September 7th I ran the Wasatch Front 100 mile endurance run for my 46th birthday. Wasatch is quite possibly the second hardest 100 mile trail run in the U.S. next to Hardrock and though some may quibble about its relative difficulty all ultrarunners know it is a tough event. Of course this year I was also running Wasatch as the final leg in the Grand Slam of Ultrarunning, running the four oldest 100 mile trail runs in one summer. This added a level of difficulty because of the cumulative fatigue that had been building all summer long.
In the days leading up to Wasatch I started thinking about what I was like at different 15 year increments of my life, what I would have thought about a 100-mile trail run and what is the likelihood I would have been able to accomplish such a feat. Of course looking furthest back my chances of finishing Wasatch would have been very slim indeed since I was a baby in diapers though as life often does, I came full circle and by the end of the race I was pretty much a baby in diapers.
At the age of 16 I was young and strong and fit and it never would have occurred to me to run unless I was forced to do so by my football coach, track coach, I was a shot putter and discus thrower by the way, or if I was messing around with friends playing catch, basketball or an impromptu weekend touch football game. At 16 I was living in Wichita Falls Texas and had at least heard of a 100 mile event though it was the now famous Hotter than Hell 100, which I believe is now the largest armature cycling event in the United States. Back then it was just in its first years and when I heard about it I was completely dumbfounded to hear that people could actually ride a bicycle 100 miles. They also had 50 and 25 mile events and I thought I might be able to pull off the 25 mile event. The 50 mile event seemed unlikely and would most likely lead to considerable pain but the 100 mile ride…incomprehensible. Interestingly though, when I was 16 Wasatch was in its first or second year so it would have actually been possible to attend the race unlike when I was a toddler and Western States was still eight years away from being run for the first time.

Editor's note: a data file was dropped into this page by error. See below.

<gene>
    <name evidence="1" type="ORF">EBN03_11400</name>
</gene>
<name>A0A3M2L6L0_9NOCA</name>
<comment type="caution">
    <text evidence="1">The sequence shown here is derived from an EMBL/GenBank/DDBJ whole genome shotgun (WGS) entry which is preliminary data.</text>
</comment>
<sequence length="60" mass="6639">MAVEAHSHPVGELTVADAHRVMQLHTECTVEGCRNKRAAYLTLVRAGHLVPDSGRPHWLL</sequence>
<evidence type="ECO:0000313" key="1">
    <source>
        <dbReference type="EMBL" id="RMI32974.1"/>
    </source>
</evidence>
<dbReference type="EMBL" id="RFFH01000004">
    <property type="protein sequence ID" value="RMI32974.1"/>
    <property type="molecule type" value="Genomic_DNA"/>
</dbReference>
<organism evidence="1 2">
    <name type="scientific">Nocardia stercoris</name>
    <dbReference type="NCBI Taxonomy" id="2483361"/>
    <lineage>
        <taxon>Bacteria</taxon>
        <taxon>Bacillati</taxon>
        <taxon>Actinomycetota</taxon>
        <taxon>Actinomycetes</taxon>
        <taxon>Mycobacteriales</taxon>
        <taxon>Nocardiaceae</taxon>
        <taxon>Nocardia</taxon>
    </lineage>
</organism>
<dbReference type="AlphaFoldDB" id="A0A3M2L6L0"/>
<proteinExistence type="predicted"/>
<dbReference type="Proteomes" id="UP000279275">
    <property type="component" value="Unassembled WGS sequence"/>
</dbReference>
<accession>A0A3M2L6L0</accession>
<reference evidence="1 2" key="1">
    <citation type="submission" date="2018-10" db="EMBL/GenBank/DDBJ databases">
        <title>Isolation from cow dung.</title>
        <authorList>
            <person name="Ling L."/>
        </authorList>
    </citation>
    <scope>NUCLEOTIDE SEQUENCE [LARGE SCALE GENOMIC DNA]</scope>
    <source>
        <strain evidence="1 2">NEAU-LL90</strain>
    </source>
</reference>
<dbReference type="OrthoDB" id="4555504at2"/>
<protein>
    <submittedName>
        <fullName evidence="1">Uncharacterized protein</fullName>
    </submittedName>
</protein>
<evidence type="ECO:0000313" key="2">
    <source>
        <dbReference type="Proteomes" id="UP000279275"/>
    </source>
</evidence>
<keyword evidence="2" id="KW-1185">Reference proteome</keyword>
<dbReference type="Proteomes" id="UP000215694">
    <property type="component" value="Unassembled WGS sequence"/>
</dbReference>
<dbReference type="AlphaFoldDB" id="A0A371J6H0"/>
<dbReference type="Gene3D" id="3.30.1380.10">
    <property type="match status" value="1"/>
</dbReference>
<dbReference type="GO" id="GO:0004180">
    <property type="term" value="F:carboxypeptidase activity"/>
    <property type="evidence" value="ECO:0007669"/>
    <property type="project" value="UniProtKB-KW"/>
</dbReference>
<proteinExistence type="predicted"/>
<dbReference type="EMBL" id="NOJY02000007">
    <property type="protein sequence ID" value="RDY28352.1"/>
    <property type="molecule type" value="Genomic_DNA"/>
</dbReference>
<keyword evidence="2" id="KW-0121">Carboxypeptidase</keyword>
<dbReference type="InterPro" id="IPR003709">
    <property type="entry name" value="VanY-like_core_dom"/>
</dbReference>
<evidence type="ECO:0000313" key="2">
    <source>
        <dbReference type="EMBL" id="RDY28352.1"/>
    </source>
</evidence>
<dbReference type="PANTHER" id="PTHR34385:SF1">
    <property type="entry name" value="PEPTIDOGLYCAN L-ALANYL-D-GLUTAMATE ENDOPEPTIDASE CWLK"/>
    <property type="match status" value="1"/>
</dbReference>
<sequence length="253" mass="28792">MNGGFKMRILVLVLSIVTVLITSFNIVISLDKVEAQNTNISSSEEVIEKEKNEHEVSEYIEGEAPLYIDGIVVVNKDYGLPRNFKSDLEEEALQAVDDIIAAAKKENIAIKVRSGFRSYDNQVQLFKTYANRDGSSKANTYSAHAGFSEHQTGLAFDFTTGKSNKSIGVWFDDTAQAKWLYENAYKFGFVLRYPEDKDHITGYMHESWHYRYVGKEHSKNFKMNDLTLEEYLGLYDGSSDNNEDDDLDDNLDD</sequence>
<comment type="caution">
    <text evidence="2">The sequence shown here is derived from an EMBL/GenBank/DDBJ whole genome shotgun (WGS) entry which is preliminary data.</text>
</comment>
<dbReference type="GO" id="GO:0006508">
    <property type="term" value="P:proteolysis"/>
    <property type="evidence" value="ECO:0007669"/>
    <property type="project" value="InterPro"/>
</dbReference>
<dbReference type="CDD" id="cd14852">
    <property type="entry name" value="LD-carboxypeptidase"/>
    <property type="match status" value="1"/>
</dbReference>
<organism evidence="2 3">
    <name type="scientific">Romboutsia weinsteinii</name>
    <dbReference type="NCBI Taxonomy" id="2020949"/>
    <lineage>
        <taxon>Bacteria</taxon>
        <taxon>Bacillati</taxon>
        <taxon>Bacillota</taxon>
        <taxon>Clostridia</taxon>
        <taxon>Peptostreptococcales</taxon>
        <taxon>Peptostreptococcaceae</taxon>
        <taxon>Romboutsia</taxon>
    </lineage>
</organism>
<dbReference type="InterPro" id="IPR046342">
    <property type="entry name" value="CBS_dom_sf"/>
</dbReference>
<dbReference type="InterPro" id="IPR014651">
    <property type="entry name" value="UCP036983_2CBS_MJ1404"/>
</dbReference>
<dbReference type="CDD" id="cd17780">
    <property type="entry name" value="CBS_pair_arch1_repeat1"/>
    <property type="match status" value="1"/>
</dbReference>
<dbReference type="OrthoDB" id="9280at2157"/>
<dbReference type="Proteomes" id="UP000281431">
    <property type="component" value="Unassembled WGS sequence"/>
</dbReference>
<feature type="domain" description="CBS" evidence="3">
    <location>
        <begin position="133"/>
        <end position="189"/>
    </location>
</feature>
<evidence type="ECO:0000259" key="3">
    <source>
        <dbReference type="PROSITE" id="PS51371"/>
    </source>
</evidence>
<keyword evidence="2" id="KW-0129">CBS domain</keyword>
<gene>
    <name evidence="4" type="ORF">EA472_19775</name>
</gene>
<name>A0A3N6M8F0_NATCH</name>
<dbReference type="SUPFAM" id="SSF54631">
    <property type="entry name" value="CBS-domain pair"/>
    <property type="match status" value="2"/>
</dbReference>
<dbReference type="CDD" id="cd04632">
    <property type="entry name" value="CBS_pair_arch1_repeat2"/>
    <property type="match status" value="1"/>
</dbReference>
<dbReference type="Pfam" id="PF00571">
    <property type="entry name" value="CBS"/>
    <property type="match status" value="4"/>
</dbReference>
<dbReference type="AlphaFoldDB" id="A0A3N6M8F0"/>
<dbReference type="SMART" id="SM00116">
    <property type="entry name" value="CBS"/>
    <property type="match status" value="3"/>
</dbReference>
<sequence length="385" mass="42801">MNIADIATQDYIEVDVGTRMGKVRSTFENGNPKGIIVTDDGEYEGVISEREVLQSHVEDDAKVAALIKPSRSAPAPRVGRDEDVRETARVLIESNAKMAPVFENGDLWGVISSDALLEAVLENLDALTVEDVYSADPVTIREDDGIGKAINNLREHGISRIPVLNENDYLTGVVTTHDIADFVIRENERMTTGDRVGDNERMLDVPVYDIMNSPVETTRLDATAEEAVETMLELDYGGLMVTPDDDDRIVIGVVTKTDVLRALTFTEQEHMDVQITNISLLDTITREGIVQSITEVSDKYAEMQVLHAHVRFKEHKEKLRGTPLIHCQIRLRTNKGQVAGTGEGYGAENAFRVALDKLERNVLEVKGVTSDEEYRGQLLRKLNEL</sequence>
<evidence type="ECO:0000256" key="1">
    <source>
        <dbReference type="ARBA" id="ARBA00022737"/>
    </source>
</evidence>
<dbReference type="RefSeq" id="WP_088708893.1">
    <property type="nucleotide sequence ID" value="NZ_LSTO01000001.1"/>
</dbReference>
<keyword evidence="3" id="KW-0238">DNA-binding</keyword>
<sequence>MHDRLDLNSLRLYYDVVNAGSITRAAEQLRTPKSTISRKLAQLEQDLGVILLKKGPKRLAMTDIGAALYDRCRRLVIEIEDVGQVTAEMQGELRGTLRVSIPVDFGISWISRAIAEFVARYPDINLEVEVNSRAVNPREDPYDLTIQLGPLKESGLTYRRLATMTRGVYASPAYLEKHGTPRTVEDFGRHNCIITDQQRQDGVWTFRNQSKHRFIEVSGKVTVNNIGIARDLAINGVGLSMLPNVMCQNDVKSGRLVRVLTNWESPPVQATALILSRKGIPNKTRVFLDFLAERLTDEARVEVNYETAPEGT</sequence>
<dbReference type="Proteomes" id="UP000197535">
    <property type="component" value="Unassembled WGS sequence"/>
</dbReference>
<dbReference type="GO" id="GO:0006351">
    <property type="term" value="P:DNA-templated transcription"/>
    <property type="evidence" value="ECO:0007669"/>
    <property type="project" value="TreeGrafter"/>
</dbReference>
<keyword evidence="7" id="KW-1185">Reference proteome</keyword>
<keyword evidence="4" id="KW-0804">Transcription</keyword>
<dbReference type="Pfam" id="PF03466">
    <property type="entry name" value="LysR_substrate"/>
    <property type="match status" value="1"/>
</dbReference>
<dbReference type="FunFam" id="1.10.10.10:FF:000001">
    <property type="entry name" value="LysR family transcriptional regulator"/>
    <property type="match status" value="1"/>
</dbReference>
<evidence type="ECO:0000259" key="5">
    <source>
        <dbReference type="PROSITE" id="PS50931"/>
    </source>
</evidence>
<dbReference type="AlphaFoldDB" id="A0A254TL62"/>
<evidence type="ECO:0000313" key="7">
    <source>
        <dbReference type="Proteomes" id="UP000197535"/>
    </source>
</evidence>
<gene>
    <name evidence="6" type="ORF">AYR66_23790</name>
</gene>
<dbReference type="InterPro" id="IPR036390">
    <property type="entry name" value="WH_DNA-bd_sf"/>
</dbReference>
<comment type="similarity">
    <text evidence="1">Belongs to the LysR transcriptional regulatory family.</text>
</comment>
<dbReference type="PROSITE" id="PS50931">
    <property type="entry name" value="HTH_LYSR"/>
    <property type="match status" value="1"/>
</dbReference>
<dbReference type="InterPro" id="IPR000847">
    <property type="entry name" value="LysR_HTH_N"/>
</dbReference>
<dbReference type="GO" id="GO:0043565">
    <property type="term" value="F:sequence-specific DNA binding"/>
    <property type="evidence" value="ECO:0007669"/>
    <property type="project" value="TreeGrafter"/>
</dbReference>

However, the question had posed to myself was at the age of 16 if I had heard of a 100 mile trail run and was inclined to give it a try would I have been able to finish? Most likely not; I was deeply interested in playing football, lifting weights, meeting girls and as I recall very little else. Let’s just assume that my parents would have paid the entry fee and travel and taken time off for such an event, there is no way I would have followed through with the necessary training plan. I wouldn’t have even had the foggiest notion where I might get such a plan and I’m pretty certain the trip to my football coaches office wouldn’t have gotten me far with respect to an ultra distance running plan. I probably would have made it to the top of Chinscraper and then been bored with the whole ordeal but pushed on until I thought I couldn’t go any further. If I didn’t get pulled earlier I give myself to Big Mountain at best, 39 miles into the race.